Teaching is one of the most satisfying, most exciting and most frustrating occupations you will ever attempt. No matter what level, grade or topics you teach, you will need to make lesson plans and develop strategies for your students to learn and integrate the knowledge. Teaching strategies are plans you make for individual types of students with different needs. Some strategies will work for all, some will work for only one student at a time. This article will give you some tips on how to develop teaching strategies for your students.
All of the lesson-planning principles, methods, approaches and instructional practices detailed in this part of the book aim to suport both teachers and students in making progress in both their second-language learning and intercultural competence development.
Instructions. Begin with researching your subject material. You will need to educate yourself on various lesson plans, available materials and latest discoveries in your chosen area. Before you can teach, you must be well versed in the subject at hand, and also aware of new teaching materials that may have been published covering that topic.
Evaluate your student or students. Strategies can be for individuals or groups. There are general teaching strategies that can apply to the entire classroom, and specific teaching strategies that home in on one area of need. For example, teaching strategies that apply to the classroom are basics such as classroom management. Teaching strategies that apply to a specific problem – such as those that may apply to a student with ADHD – are very focused.
Create your initial list of strategies. Begin with the name of the topic, the student or students who you will be using your strategies with, and notes on each student concerning his or her learning abilities for the selected area. Create a list of pros and cons with each strategy being used for each student.
Hone the list of strategies until the pros significantly outweigh the cons in the strategy list. Remember, this is only a prototype. It may well be necessary to make changes or additions to your strategy list as your lessons progress.
Using your prototype list of master strategies, apply them to the classroom. Keep track of progress or lack thereof, and make corrections as you go. One of the necessities of being a teacher is the ability to flex to fit each situation.
New and old teachers can both benefit from effective teaching strategies for the classroom. Your goal is to help children learn the material that you teach. Essential to this is proper classroom and behavior management. You can achieve this with teaching ideas that engage students, making them interested in learning. Your students’ success largely depends on you, and you owe it to them to come to school prepared to teach every day. Good teaching skills will show through your results.
Before you even set foot in the classroom, do your lesson planning. You need both a course outline and a daily plan. Start your year by having a loose idea of how you will accomplish your goals and adjust it based on your class. If you plan too far ahead, you may find yourself doing a lot of backtracking when you learn that the students’ personalities don’t fit with what you planned.
Prepare detailed weekly lesson plans that illustrate what you want students to learn, how you will teach it and how you can test that they understand the material. Make a note of all the materials that you need so that you don’t come up short in the middle of a lesson.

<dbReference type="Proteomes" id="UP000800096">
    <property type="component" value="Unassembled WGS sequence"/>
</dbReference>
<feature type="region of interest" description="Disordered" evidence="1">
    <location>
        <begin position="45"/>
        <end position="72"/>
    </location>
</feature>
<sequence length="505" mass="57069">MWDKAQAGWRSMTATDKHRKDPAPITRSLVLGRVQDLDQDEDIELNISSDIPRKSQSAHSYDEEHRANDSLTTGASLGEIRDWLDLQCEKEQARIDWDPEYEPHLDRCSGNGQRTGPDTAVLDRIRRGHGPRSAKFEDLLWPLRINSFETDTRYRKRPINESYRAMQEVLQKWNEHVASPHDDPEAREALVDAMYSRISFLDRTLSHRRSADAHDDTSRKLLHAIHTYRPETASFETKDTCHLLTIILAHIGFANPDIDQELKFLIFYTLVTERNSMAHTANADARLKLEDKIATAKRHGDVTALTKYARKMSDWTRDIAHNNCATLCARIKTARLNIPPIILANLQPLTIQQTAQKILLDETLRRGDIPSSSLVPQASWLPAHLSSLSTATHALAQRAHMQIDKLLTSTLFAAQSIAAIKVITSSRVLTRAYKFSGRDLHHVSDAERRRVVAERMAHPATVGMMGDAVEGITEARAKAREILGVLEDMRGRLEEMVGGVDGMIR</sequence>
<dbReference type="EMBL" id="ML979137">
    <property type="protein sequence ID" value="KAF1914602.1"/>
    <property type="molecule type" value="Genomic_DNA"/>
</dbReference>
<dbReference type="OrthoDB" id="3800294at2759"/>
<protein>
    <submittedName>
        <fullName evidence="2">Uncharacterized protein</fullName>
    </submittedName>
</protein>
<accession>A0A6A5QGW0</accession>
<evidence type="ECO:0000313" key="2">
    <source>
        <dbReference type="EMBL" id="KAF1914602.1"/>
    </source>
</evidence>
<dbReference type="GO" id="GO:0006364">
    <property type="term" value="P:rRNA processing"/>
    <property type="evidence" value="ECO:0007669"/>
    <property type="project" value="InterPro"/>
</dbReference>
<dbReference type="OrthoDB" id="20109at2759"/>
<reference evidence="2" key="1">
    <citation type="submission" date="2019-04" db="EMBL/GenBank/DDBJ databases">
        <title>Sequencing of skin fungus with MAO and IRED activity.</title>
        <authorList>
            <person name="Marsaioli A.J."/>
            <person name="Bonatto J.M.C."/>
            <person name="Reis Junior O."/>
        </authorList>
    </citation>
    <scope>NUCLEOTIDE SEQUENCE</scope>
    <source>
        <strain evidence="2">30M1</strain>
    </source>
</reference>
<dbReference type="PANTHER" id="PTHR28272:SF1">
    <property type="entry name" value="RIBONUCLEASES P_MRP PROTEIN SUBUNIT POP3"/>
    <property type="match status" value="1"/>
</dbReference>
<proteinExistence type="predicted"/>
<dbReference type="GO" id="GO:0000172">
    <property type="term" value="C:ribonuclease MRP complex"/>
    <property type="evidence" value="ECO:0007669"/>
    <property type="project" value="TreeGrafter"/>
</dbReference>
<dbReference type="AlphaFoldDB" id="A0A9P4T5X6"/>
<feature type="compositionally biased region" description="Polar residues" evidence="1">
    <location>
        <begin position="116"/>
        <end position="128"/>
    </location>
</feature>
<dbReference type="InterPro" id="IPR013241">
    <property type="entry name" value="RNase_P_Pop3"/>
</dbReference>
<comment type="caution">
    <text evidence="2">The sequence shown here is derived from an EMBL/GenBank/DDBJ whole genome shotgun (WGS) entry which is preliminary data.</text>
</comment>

Also have a list of activities that you can do in case you finish your lesson early. If you don’t have a plan, you may lose control of your classroom.
From the first day, establish expectations of how you expect students to act. Work together with the class to create the rules of the classroom and what happens when someone doesn’t follow the rules. The student participation in this helps them to follow the rules.
Aim to have a positive attitude toward each child. Expect the best from all of your students, even if another teacher has given you a warning about a particular student. Young children tend to respond to adult expectations. If you expect students to be good, they often will act good.
Recent studies suggest that people learn through a variety of methods, often called “multiple intelligences.” These intelligences are naturalist, musical, logical-mathematical, existential, interpersonal, bodily-kinesthetic, linguistic, intrapersonal and special. Traditional schooling focuses only on logical-mathematical and linguistic intelligences.
When teaching a concept, approach it from several different angles. Don’t rely on students to learn only through reading or listening to a lecture. Incorporate other senses by playing music or doing physical activities related to the idea.
Effective Teaching Strategies – Most teachers are looking for ways in which they can turn distracted and sometimes disinterested students into attentive, responsive ones. The answer lies in effective teaching strategies that engage and involve students, and in the process, make learning fun.
Make learning fun? I know, easier said than done. But just think back to your school days, of how you’d tune out when certain teachers droned on and on. That, obviously, is not the teacher you would want to be. Here are some effective strategies that will help your classroom come alive.
Open-ended Quizzes – Among the effective teaching methods, this one is my favorite. Open-ended quizzes really challenge students to think and come up with their own solutions and methods. The objective of this quiz is in direct opposition to normal quizzes that require students to memorize and reproduce. An interesting method employed is to provide the students with take-home exam sheets which they can give in after a period of a few weeks. Now this is the interesting part: students who produce straightforward answers will receive a minimum passing grade. Higher grades would be awarded to those who display a deeper understanding of the material, the ability to apply techniques from other disciplines, and the ability to evaluate.